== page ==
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With the Index entry (or subentry) selected in the top panel of the Index Designer, click and drag the bookmark (or topic) into the bottom panel of the Index Designer.
Also make sure that all index entries are to the left of the Index Designer - it is only these entries that are searchable.
If you make an index entry a child of another index entry, you can click on it to take you to the topic, but it won't be found in a search.
This precludes grouping index entries together in a parent/child structure. (Grr....)
Are you talking about RoboHTML? None of your responses match any of my experiences with the product, so I can't even begin to address them. What needs to be "searchable" in an Index, and since when does RH "preclude[s] grouping index entries together in a parent/child structure"?
It is HTML - I didn't explain myself well.
When you manually create an index you can have parent entries in the index, and associate child index entries with those parents.
Essentially you can create a two level index.
When you've compiled the file and use the index you'd normally type in a term you want to locate in the index - for example 'Fixture'.
The search in the index will locate 'Fixture' if it is at parent level, but will not locate it if it is a child entry.
You can still associate topics with both parent and child entries, and you will be taken to them when you click on the index entry.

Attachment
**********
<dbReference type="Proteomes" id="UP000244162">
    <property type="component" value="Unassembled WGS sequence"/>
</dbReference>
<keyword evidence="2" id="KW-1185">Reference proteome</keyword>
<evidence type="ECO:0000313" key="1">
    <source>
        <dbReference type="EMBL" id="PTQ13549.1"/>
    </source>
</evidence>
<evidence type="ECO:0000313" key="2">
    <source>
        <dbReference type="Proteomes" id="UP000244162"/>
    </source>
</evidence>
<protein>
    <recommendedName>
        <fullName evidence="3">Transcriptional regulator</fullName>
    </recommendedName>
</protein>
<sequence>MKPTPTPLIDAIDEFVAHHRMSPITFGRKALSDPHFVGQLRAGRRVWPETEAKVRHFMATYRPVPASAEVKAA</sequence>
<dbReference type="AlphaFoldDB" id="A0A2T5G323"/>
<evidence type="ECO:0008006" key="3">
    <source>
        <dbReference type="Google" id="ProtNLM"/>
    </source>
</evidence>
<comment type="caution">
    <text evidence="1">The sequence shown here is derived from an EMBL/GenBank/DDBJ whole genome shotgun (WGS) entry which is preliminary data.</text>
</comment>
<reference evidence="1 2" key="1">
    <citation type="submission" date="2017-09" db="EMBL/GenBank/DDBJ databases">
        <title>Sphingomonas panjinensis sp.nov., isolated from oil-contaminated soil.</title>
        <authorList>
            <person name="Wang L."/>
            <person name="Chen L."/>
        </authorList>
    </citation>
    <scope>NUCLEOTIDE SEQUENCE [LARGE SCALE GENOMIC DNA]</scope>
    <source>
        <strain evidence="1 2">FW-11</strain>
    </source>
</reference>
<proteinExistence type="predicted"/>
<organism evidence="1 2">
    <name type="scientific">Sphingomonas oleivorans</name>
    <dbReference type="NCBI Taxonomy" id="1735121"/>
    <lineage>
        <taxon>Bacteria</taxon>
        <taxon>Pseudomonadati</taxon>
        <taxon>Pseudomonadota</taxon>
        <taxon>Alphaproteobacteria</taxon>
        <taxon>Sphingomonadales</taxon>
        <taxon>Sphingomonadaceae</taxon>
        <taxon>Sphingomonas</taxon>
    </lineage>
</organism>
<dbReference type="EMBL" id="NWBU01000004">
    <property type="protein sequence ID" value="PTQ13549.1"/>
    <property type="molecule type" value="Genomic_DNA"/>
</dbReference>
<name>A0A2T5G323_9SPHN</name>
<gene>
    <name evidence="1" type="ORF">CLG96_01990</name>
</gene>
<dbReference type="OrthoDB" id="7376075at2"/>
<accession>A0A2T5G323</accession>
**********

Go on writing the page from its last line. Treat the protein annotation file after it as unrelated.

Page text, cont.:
To give you an example, suppose i set up an Index structure like:
I would be able to find Fixture or Gondola by typing in the term at the top of the Index tab in the compiled file. However, typing in Adding would not give a match.
I had hoped to set up a visually neat manual index that would griup terms logically, like an index in a book, but apparently you can't do this in RH.
If you have to do it all on one level 'Adding Fixture' comes at a very different point in the Index to 'Editing Fixture'.
Oh, THAT search!
The first rule of indexing is that you never, ever, ever create a single entry/subentry for anything.
That is, in your example, you would need to add:
In other words, you have no idea what term a user might have in mind when accessing your index. For example, if you have fixtures with multiple finishes, how do you think a user might search for "adding a chrome fixture"? Showing no other subentries for this example, you'd have to create Index entries for:
Creating a truly useful Index is much more painful than many folks realize, Phil!
That's the way RH works at the moment, but it's always struck me as clunky.
If we read a book we go to the index and it says:
...Battle of Jena
...Battle of Austerlitz
...Battle of Waterloo
...Battle of the Nile
...Battle of Copenhagen
...Battle of Trafalgar
And we can readily find what we need in the index.
Now if RH searched to all depths in the index, entering either Nelson or Nile would bring up info on the Battle of the Nile, while entering battle would bring up information on all 6 battles.
If books can do it efficiently without adding
Why can't RH?